Huw Griffiths is our Senior Forensic Firearms Scientist. He began his firearms journey 35 years ago at the Met Police Forensic Science Lab which then became the Forensic Science Service (FSS). After the closure of the FSS he worked as a Consultant Forensic Scientist before joining Forensic Access.
Huw has worked on many high-profile cases which include cases of terrorism, murder, armed-robberies and internal police investigations. His work has seen him sent to countries including Afghanistan, Iraq, Germany and Kosovo.
When he’s not off around the UK and abroad at crime scenes, his hobbies include gardening and the intricacies of painting toy soldiers for use in war gaming.
What is a typical day for you?
There's no such thing. I have no idea what I will be doing from one day to the next. I could be attending a crime scene and post-mortem involving firearms evidence, in the laboratory examining and test firing weapons, writing or reviewing statements or attending court to give evidence on a case.
Can you give an example of an interesting case you have worked on?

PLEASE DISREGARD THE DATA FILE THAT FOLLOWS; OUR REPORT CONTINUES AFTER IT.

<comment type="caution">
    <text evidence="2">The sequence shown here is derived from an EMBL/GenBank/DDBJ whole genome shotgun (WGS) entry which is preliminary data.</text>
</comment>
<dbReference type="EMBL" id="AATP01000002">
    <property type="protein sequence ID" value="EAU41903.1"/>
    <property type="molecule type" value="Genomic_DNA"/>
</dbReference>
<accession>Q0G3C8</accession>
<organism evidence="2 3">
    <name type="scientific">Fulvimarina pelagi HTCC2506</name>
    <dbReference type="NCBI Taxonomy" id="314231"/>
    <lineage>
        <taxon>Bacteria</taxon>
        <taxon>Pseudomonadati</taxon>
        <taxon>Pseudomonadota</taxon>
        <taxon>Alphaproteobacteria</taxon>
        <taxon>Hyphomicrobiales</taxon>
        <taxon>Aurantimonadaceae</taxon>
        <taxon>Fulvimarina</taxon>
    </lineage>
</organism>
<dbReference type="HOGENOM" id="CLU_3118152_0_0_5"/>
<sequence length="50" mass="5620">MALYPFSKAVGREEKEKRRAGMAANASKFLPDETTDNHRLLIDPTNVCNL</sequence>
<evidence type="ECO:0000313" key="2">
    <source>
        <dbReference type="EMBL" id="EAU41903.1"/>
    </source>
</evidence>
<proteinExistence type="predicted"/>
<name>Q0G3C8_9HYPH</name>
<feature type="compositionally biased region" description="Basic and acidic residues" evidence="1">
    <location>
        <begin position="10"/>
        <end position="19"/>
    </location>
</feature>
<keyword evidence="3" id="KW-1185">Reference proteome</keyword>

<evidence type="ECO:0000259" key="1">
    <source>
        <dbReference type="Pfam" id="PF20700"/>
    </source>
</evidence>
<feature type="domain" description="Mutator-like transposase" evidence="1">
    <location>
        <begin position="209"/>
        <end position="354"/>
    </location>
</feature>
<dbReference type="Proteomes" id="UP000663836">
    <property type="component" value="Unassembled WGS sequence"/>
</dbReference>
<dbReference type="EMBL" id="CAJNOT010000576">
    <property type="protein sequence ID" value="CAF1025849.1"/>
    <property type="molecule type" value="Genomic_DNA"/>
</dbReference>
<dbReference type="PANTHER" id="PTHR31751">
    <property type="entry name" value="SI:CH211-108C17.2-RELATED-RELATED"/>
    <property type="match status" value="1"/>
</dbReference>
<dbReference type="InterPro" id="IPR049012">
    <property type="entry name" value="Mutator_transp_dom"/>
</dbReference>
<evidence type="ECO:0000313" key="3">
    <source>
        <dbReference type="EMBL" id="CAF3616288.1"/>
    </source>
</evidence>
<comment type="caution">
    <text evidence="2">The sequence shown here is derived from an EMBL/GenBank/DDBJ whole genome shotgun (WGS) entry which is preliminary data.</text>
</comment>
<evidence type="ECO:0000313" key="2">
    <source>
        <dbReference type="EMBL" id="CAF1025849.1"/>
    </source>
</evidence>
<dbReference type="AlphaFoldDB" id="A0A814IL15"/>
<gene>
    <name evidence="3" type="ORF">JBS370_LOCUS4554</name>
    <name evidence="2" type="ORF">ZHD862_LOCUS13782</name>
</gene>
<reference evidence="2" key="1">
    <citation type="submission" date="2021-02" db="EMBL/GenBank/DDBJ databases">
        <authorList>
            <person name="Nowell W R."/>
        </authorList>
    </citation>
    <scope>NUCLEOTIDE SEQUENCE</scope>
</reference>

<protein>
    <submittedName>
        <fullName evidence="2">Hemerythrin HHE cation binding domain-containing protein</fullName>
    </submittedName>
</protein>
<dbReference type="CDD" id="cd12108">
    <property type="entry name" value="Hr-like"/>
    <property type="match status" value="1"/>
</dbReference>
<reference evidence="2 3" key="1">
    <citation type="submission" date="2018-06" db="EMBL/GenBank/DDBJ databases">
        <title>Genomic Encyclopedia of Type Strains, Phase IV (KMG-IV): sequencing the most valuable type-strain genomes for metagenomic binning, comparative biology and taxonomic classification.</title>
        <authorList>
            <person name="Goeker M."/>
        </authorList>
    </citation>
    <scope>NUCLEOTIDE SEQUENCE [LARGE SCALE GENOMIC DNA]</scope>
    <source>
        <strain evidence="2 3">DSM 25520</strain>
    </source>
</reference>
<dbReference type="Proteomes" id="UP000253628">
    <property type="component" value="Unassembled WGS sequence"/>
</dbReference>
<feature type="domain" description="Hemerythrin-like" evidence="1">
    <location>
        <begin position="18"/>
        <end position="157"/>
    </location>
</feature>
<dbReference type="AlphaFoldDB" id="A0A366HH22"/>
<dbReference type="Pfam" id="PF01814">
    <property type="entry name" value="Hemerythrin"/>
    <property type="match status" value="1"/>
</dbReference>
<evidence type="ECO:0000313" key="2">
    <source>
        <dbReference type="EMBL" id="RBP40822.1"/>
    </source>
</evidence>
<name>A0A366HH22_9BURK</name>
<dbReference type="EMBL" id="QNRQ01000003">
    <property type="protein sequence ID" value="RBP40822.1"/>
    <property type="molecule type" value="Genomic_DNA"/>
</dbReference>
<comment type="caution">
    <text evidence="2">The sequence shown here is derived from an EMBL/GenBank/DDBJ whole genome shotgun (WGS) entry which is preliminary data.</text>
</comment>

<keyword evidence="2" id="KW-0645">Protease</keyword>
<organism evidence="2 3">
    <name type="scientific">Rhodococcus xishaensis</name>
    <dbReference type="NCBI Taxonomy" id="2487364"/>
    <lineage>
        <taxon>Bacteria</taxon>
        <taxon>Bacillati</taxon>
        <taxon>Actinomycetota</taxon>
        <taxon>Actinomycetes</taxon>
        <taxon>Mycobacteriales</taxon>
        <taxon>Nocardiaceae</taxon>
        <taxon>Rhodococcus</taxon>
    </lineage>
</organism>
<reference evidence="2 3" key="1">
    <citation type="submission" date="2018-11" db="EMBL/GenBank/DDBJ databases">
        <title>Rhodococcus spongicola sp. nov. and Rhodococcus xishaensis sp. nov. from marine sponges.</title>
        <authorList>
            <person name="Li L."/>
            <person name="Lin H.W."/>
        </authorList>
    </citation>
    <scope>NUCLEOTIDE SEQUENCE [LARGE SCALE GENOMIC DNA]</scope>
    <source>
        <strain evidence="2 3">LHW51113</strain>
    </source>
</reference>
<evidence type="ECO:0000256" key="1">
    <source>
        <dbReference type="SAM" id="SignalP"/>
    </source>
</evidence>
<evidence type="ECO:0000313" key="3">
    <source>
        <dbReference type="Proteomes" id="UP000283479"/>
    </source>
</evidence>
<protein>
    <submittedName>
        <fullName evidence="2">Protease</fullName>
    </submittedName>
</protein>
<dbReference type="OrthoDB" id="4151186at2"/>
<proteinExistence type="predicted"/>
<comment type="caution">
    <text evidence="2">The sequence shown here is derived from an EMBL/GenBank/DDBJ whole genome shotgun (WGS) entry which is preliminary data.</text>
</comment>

I was part of the team that went to Kosovo after the war to excavate mass graves and assist in determining cause of death. This was complex, harrowing but rewarding knowing that my work would be instrumental in putting together a body of evidence to convict the perpetrators of war crimes.
Another interesting case was a suicide, where the deceased had used a homemade gun which was powered by “Swan Vesta” matches.
What is the weirdest thing you have worked on?
Well, I once had a cucumber submitted in a plastic bag as an “imitation firearm”. This cucumber had been used in a bank robbery.
What a villainous use of a cucumber-fruit. The mastery of a criminal mind at work! What are the common misconceptions that people have about the work you do?
That all forensic science regardless of discipline is done by the same expert in one laboratory and that it is all done before the first advertisment break.
Yes, I think this is becoming a theme with those that we've interviewed so far. What is one thing you would like people working in defence law to know about your sector?
The privatisation and commercialisation of the bulk of forensic science which directly led to the closure of the Forensic Science Service (FSS) has pushed the industry back 30 years. There is no research, there is little co-ordination and the Police only commission work which they feel will “prove” the offence and this work is often done by unaccredited staff across all disciplines.
Oh and Streamlined Forensic Reports (SFR's) are not fit for purpose!
Thank you Huw for answering our questions and revealing your working relationship with a cucumber in the process. We will be publishing more Q&As with our Forensic Scientists over the coming months. To learn more about the issues of SFR's, you can read our article about them here.